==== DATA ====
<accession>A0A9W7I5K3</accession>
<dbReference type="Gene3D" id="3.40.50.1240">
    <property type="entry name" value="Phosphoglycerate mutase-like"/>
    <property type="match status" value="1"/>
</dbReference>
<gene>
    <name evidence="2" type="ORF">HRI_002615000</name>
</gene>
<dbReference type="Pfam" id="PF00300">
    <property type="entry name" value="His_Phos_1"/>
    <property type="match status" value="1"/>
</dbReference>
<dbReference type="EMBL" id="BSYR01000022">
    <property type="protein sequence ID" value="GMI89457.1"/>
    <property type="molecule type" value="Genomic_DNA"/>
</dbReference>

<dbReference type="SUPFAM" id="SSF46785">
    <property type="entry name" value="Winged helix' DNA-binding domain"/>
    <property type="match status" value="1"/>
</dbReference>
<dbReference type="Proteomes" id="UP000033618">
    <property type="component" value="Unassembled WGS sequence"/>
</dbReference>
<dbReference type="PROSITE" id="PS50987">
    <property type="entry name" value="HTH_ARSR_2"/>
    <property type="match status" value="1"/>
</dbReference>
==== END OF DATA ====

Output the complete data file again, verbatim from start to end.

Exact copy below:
<accession>A0A9W7I5K3</accession>
<dbReference type="Gene3D" id="3.40.50.1240">
    <property type="entry name" value="Phosphoglycerate mutase-like"/>
    <property type="match status" value="1"/>
</dbReference>
<gene>
    <name evidence="2" type="ORF">HRI_002615000</name>
</gene>
<dbReference type="Pfam" id="PF00300">
    <property type="entry name" value="His_Phos_1"/>
    <property type="match status" value="1"/>
</dbReference>
<dbReference type="EMBL" id="BSYR01000022">
    <property type="protein sequence ID" value="GMI89457.1"/>
    <property type="molecule type" value="Genomic_DNA"/>
</dbReference>

<dbReference type="SUPFAM" id="SSF46785">
    <property type="entry name" value="Winged helix' DNA-binding domain"/>
    <property type="match status" value="1"/>
</dbReference>
<dbReference type="Proteomes" id="UP000033618">
    <property type="component" value="Unassembled WGS sequence"/>
</dbReference>
<dbReference type="PROSITE" id="PS50987">
    <property type="entry name" value="HTH_ARSR_2"/>
    <property type="match status" value="1"/>
</dbReference>